What is the cost of waiting to buy?

The spring is here, and that means the Boise, Idaho real estate market is awaking from its winter slumber.  Experts are saying our market will appreciate about 5% this year, but some segments might go even higher, say 10% or more.


Here is an info graphic that illustrates the costs of waiting.



Anyway, we expect costs to go even higher as demand for housing confronts the shortage of housing in the Treasure Valley.  Combine that with expected higher rates and you can see a definite “cost” top waiting.

If you don’t want the next home to cost more, then call me today and lets put a plan together for you next home.




Who is Fairway of Idaho?

The quickest way to increase your credit score

I’ve been seeing a number of people who have lower credit scores lately.

A common attribute is excessive revolving debt or credit card balances that are close to the limit.

Having a credit card balance that is over 30% of the available limit will lower your credit score.  Being close to or even over the limit will put a hurting on your score.

Recently, a borrower who was over their limit by a few dollars said the credit card company told them to charge up the balance then pay the minimums to pay it off.  The only benefit for that “advice” is to the credit card company who is making interest off them.

Furthermore, with many people cutting back on credit cards, they can hurt them selves by closing accounts they don’t use often.  By reducing the amount of available credit to the ratio of credit in use, you can hurt your score as well.

So……My advice on how to increase your score the fastest, probably by next month is………Pay Down your outstanding credit card balances!

Further example, you have 3 credit cards.  One has 300 with a 500 limit.  The second one is 1500 balance on a 2000 limit and the last one has 400 on a 500 limit.

Pay the 400 balance down to less than 250 first.  Next pay the 1500 balance down to 1000 or less and finally pay down the 300 to 250 or less.  If you are tight on money, maybe the 300 before the 1500.  By reducing the credit used to under 50% of the balance available, you will get more points on your scores.

If you want even more points, the next step is to lower them to less than 30%, and finally to zero every month.  Don’t close them out but keep them open and available with minimal use.

“But  XYZ Bank is offering me a zero percent balance transfer?” I hear this sometimes.  That is great if you are trying to minimize your payments but if you are trying to get qualified for a mortgage, you have a different goal.

I’ll save my thoughts on the balance transfer scam,  strategy for a later post.

More changes to Mortgages this month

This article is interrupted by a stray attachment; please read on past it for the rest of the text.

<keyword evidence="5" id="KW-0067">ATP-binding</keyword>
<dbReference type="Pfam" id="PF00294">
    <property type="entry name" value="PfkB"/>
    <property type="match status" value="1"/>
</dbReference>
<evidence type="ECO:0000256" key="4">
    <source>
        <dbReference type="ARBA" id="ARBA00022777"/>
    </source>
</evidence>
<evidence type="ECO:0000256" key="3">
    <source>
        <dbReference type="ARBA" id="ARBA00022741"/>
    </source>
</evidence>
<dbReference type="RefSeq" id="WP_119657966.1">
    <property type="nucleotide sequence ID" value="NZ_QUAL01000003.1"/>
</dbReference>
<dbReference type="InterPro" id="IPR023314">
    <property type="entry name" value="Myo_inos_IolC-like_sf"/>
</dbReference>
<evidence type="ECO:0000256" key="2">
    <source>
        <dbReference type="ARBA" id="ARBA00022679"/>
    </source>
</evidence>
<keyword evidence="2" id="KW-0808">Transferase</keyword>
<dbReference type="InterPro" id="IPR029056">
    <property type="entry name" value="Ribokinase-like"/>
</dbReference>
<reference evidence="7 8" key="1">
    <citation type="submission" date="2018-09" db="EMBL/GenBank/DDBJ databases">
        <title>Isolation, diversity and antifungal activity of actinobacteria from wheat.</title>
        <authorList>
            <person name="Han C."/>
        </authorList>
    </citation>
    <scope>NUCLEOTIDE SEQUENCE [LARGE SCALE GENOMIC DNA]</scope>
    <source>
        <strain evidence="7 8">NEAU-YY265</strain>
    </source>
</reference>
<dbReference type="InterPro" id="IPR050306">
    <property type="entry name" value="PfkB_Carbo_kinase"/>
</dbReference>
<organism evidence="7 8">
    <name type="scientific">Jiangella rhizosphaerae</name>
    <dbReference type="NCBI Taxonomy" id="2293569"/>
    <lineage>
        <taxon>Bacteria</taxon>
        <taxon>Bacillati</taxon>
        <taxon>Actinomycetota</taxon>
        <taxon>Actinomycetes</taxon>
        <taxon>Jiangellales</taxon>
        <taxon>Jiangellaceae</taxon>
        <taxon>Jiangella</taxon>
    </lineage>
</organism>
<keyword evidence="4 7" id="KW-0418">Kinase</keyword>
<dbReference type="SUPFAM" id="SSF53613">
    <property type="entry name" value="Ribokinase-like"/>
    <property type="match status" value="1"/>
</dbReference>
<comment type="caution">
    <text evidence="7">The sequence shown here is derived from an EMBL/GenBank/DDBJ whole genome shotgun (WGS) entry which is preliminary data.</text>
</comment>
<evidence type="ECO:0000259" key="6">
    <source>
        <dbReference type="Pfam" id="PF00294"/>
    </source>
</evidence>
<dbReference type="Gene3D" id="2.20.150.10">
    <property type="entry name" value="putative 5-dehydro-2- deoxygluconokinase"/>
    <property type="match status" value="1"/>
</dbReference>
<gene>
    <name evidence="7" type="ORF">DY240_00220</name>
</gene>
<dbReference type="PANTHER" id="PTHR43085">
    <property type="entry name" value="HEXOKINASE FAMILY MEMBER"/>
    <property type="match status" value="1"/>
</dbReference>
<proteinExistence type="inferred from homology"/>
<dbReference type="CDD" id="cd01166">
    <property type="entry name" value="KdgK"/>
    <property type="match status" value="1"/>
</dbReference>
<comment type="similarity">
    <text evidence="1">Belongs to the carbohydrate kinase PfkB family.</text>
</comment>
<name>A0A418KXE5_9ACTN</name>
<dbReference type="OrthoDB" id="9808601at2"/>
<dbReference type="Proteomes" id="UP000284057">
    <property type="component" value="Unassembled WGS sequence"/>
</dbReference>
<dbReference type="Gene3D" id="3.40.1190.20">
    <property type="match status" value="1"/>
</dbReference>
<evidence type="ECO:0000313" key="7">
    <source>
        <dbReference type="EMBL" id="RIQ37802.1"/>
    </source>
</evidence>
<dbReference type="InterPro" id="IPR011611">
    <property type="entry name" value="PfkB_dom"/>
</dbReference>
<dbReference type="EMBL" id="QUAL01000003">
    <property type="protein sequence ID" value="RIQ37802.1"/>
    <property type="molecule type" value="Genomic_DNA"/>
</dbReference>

On January 10th, new regulations went into effect for residential mortgages.

The “Qualified Mortgage” rule and the “Ability to Repay” rules are now part of the process when obtaining a mortgage.

At first glance, these appear to be major changes to how mortgages are approved but upon further review, it looks like most mortgages already comply with the new rules.  We examined our business the last few years and we estimate that 97% of our loans made would be Qualified Mortgages.  The ones that weren’t were probably commercial or hard money loans from a time when we could broker those types of loans.   As a residential mortgage banker-since August of 2011, we don’t offer commercial or hard money loans.

The Qualified Mortgage rule defines a type of mortgage that can be sold on the secondary market-Fannie Mae and other agencies. This Qualified Mortgage is one where the fees, terms, and features are defined so that in theory, agencies don’t run a high risk when they buy the loans from banks. One of the features is a lender needs to consider the borrowers ability to repay the loan.  This falls into the “DUH, we already do that” category.

Once again, it appears that much to do was made over nothing.  Life in the mortgage business goes on.


10 Misconceptions about VA Loans

  1. You can only use them once:  The VA loan program allows subsequent use of the loan program up to the full entitlement.
  2. Only a Veteran can be on the home loan; Spouses can and should be on the loan.  Widows of veterans can qualify in some instances.
  3. You can’t have more than one at a time.  Subject to the limits of your entitlement, you can have more than one VA loan at a time.
  4. You can buy a rental property or vacation home.  Sorry, the VA loan program is for primary residence use only.
  5. The loan is from the Government.  The VA loan program is funded through private lenders but guaranteed by the US Government in the case of default by the homeowner.